Bitcoin slides below $30,000, wiping out 2021 gains

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Bitcoin was on track to close on Tuesday below $30,000 a coin for the first time this year.

Bitcoin, the largest cryptocurrency by market capitalization, fell by as much as 4.6% to $29,393 a coin. It has not closed below $30,000 since Dec. 31. 

"The latest sharp sell-off across the cryptocurrency space is seeing heavyweights Bitcoin and Ethereum touching important support levels that are becoming increasingly fragile," said Nicholas Cawley, an analyst at DailyFX. "The lack of any rebound over the past three weeks suggests traders are no longer interested in ‘buying the dip.’"

Tuesday’s selloff comes a day after a broad selloff in risk assets and as Treasury Secretary Janet Yellen called on regulators to create a regulatory framework for stablecoins, which are backed by a reserve asset like U.S. dollars. Stablecoins offer holders the privacy of cryptocurrencies and the stability of fiat currencies.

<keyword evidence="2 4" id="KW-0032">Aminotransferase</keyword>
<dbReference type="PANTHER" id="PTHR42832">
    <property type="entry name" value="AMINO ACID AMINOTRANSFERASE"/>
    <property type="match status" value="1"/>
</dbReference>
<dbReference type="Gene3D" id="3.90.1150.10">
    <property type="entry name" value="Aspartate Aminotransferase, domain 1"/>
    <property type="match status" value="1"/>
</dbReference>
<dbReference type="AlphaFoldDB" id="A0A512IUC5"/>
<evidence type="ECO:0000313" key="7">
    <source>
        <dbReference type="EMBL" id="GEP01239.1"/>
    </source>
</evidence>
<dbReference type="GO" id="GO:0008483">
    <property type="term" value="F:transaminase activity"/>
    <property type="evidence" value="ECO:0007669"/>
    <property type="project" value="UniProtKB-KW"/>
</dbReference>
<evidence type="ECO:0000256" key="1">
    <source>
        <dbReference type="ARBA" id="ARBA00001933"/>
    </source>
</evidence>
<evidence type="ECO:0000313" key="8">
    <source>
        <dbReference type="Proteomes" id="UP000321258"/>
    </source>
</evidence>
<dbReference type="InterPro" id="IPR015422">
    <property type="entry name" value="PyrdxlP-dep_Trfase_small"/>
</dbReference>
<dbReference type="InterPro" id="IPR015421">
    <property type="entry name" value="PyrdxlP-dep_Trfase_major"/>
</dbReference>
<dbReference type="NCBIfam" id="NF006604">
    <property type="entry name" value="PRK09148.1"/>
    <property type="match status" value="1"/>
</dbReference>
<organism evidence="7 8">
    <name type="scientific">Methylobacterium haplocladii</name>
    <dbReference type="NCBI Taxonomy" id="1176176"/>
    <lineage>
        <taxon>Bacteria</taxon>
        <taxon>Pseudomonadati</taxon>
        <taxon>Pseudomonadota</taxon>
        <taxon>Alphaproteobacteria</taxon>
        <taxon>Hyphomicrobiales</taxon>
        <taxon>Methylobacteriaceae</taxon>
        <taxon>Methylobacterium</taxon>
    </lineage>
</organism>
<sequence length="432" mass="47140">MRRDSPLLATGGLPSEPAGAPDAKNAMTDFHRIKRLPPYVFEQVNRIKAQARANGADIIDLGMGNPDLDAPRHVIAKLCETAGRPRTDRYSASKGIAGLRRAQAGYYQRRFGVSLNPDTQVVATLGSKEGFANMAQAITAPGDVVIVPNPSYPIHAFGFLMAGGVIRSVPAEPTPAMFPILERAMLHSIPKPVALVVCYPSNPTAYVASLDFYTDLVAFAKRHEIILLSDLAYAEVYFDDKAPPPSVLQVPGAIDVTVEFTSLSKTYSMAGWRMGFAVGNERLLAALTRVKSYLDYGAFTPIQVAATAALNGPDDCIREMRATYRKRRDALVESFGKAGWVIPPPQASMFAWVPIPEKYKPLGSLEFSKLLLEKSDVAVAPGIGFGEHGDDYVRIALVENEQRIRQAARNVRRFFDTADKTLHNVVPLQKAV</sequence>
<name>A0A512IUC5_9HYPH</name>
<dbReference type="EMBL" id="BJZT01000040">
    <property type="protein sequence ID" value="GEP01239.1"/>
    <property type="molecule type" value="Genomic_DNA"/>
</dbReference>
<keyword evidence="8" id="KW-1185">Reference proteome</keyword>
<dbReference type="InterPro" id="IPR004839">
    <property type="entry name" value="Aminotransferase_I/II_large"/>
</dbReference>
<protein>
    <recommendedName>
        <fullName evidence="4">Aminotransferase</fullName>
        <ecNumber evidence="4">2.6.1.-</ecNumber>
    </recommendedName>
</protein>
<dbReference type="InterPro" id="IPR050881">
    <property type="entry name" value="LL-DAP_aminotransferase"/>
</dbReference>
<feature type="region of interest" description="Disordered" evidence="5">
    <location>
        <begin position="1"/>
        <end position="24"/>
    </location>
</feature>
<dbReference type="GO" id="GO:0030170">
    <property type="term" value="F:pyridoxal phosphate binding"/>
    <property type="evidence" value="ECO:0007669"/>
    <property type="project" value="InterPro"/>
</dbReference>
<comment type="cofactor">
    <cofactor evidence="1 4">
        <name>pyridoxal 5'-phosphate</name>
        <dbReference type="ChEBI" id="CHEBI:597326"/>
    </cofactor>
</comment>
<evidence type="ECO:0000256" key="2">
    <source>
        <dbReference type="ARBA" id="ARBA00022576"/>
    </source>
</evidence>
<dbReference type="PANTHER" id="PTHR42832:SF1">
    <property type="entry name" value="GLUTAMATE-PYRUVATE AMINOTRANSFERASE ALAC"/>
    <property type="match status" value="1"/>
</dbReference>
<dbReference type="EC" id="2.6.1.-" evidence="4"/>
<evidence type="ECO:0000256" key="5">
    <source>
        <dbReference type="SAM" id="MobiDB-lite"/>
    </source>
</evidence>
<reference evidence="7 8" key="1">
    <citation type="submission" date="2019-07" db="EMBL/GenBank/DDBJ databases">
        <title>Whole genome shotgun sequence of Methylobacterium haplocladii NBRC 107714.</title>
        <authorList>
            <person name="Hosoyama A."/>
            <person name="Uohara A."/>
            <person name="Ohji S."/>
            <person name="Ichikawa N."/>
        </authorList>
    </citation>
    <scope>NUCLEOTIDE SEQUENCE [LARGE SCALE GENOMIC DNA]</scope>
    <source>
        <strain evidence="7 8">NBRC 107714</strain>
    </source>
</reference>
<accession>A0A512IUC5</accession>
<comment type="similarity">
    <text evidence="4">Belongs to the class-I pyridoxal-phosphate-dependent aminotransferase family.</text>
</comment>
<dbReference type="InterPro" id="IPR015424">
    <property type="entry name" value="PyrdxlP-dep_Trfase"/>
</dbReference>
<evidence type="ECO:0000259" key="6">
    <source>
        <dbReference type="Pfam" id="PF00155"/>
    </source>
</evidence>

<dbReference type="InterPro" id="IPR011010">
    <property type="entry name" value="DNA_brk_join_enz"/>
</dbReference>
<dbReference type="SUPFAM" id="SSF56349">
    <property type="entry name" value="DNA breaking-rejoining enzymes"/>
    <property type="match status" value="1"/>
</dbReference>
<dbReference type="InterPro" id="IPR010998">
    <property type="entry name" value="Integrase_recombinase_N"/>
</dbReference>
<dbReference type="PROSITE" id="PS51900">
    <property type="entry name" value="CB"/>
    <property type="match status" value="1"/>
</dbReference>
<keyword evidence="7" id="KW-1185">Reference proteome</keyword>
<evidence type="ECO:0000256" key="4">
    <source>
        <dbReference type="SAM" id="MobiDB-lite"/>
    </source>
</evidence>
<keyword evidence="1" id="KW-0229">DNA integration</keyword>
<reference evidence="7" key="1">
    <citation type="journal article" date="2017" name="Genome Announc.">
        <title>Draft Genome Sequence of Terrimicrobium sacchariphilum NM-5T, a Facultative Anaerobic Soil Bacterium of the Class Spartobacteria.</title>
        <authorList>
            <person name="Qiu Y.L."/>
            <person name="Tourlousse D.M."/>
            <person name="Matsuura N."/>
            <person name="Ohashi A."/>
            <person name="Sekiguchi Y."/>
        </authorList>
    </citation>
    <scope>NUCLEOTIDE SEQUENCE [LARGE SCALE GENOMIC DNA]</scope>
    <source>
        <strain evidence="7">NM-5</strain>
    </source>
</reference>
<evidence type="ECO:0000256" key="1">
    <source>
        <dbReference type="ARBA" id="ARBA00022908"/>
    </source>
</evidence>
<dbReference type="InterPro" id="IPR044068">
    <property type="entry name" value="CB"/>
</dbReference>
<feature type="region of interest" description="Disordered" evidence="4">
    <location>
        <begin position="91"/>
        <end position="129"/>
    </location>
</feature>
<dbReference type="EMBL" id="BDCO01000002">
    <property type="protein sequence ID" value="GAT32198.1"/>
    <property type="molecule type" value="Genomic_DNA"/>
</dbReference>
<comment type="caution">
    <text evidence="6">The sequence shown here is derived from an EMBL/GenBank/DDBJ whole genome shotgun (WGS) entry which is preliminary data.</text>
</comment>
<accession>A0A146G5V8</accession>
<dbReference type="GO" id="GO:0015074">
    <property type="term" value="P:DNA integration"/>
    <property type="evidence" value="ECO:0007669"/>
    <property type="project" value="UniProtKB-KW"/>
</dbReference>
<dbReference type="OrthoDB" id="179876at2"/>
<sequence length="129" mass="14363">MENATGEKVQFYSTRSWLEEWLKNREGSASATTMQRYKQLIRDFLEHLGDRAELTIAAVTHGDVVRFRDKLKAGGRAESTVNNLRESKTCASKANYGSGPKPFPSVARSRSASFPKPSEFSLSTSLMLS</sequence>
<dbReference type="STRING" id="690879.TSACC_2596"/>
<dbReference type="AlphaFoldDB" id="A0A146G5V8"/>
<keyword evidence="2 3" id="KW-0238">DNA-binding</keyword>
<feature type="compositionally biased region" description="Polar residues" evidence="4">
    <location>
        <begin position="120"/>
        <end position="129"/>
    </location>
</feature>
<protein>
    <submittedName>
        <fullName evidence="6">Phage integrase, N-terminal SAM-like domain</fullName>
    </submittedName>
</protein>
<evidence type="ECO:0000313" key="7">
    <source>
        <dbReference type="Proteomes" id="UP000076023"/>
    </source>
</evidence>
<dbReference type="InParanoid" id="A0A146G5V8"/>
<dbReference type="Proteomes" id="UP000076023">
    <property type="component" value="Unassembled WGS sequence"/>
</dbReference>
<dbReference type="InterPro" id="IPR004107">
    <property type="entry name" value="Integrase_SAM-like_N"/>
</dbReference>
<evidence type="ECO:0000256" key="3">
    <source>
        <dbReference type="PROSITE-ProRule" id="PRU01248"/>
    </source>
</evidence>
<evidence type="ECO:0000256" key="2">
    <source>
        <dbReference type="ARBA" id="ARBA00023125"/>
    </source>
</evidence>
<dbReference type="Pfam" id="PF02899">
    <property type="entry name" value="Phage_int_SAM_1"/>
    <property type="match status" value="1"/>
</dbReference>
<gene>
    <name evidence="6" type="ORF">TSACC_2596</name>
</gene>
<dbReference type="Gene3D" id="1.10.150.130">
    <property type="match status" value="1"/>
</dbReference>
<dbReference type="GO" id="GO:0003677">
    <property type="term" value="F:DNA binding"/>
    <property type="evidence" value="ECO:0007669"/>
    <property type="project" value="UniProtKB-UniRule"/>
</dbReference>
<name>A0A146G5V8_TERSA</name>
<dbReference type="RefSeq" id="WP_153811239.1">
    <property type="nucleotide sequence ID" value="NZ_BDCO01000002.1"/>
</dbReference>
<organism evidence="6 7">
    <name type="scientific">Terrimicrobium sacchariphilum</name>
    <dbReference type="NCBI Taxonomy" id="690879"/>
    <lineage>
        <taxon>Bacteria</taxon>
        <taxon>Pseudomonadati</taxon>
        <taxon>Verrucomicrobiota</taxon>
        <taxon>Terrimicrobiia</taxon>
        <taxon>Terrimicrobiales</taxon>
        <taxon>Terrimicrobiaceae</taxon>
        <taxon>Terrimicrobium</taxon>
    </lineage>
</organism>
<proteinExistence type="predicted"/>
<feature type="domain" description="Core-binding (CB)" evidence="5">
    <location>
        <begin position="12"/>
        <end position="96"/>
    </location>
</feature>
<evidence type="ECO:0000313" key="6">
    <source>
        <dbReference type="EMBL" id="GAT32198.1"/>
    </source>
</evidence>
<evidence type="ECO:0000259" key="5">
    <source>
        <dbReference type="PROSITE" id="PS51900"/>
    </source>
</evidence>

Bitcoin’s price had spent the prior two months bouncing between $30,000 and $40,000 after the Chinese government in May induced a selloff after calling for a crackdown on mining of the cryptocurrency.

The price of bitcoin had surged by as much as 116% this year, topping out at $63,503 a coin in April, as a number of U.S. companies, including MicroStrategy and Tesla, began investing in the cryptocurrency as a way to diversify their cash. 

Analysts say bitcoin’s bear market still has room to run. 

J.P. Morgan analysts said last month that bitcoin’s share of the crypto market would need to climb back above 50% before they became more comfortable that the selloff was over. 

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Tuesday’s selling brought bitcoin’s market capitalization down to $555.6 billion, or about 46% of the $1.2 trillion crypto universe. 

Bitcoin’s market cap in April topped out at more than $1.1 trillion, or 70% of the crypto space.

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